You may have heard about the recent landmark court order in which Johnson & Johnson has been ordered to pay over $572 million as part of an abatement plan to rectify the devastating effects of opioid abuse in the state of Oklahoma. The lawsuit alleged that a number of drug manufacturers had downplayed the dangers of prescription opioids and had misrepresented the benefits. The result of that conduct, according to the lawsuit, caused a health crisis relating to opioid drug abuse.
The Oklahoma court in that case found that the state of Oklahoma and the public in general are currently experiencing an opioid crisis — a crisis that was started by and that still primarily involves prescription opioids. And although the parties and the public may still disagree about who was (or is) responsible for the opioid crisis, it would appear that there is a general consensus that the opioid crisis is real and is having a devasting effect on communities and states throughout the country. According to the U.S. Center for Disease Control and Prevention, the opioid crisis has resulted in the deaths of over 400,000 individuals across the U.S.
U.S. employers are not immune from the effects of the opioid crisis. The potential workplace impacts which stem from employee opioid abuse include an increase in employee absenteeism, excessive sick day use, low productivity, mistakes, errors and accidents, workplace stress, increase in healthcare costs, and high employee turnover. Because of these negative effects, many employers have decided to take a proactive approach to combat these problems.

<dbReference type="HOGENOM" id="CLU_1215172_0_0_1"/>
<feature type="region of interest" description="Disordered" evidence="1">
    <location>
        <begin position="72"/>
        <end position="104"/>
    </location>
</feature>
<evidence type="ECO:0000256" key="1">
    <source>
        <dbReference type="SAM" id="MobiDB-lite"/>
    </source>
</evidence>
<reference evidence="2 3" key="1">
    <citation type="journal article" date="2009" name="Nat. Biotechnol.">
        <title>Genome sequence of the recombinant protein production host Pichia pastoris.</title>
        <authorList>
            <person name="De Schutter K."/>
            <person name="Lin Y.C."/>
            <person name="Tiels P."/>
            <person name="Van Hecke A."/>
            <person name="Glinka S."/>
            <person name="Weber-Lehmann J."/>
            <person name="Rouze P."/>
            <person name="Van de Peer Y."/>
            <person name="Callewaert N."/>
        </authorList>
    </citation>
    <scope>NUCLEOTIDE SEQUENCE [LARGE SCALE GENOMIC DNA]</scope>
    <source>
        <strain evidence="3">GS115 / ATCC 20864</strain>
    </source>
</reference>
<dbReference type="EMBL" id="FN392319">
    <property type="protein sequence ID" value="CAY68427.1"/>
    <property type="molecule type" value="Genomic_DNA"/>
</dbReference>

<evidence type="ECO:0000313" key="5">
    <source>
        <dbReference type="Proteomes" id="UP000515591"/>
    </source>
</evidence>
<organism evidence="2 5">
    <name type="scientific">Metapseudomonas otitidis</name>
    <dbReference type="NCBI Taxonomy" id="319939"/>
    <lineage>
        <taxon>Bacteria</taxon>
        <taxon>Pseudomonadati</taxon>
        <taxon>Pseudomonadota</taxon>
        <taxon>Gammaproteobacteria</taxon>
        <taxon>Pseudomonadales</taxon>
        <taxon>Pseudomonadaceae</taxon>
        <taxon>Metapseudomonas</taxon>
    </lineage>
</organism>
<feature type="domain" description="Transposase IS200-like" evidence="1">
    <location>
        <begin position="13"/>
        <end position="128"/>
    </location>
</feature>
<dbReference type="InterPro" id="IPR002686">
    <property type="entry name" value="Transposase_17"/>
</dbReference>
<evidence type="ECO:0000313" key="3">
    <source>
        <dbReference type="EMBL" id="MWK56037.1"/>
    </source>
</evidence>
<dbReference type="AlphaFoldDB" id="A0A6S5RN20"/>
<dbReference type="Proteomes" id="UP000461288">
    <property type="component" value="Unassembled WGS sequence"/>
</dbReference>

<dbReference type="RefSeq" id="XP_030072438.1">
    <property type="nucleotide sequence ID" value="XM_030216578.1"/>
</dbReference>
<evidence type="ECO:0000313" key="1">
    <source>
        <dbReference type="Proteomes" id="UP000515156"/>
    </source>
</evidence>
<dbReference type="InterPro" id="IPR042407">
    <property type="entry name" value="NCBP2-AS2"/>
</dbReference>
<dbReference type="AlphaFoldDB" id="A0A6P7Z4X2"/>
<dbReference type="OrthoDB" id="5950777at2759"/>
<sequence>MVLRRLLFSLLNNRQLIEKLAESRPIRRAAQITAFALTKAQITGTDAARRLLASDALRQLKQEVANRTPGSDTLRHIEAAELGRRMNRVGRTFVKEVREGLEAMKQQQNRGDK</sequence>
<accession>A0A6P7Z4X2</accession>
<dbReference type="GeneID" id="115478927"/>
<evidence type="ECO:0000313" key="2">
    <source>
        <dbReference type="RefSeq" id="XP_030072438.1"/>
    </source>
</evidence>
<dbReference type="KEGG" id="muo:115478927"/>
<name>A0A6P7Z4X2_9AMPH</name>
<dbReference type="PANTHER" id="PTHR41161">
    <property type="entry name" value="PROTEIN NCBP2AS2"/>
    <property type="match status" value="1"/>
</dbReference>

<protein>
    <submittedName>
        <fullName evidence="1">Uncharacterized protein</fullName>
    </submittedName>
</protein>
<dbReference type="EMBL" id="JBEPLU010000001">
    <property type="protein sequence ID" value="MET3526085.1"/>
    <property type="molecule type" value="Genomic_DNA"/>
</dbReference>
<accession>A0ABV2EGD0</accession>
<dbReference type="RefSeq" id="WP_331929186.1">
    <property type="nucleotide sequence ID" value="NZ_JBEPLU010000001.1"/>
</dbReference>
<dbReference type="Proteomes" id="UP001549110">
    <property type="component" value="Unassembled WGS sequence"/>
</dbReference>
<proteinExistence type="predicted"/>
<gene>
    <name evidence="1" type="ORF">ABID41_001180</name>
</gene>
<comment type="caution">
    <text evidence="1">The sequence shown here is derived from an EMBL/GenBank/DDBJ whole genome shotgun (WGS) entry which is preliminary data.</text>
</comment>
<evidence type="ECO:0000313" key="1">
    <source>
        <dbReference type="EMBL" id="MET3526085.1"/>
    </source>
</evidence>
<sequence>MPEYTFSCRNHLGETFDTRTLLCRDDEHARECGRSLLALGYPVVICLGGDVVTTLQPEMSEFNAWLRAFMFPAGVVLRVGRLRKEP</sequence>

For example, some employers are implementing drug testing programs, which have been shown to reduce employee absenteeism and lower workers’ compensation rates. Other employers are reviewing or implementing an Employee Assistance Program (EAP) to ensure that employees have access to the specialized resources they need if they or a loved one are being affected by opioid addiction. Company culture also matters — employees who feel safe coming forward to address their personal issues with their managers or human resources will be more likely to request this assistance before their addiction or stressors negatively affect their work performance.
In addition, employees with addiction issues may have certain rights under state and federal law. The Family and Medical Leave Act (FMLA), for example, may provide eligible employees with job protected leave for substance abuse treatment when provided by a health care provider or other provider of health care service on referral from a health care provider. Notably, however, the FMLA does not provide employees with job protected leave for absences that are caused by the abuse of the substance. Not understanding an employee’s rights under the FMLA can be a costly mistake.
Likewise, the Americans with Disabilities Act (ADA) requires employers to provide reasonable accommodations to their qualified employees with disabilities, unless doing so would cause undue hardship. That said, employees who are currently engaged in the illegal use of opioids or other drugs are specifically excluded from the definition of a "qualified individual with a disability" protected by the ADA when an action is taken on the basis of their drug use. But time off for treatment may be a reasonable accommodation that employers are required to provide when there isn’t evidence of the current illegal use of drugs. For example, an employer may be required to provide time off for treatment for an addiction issue or other accommodation related to the legal use of opioids for a disabled employee if that use is affecting the employee’s ability to perform their essential job functions.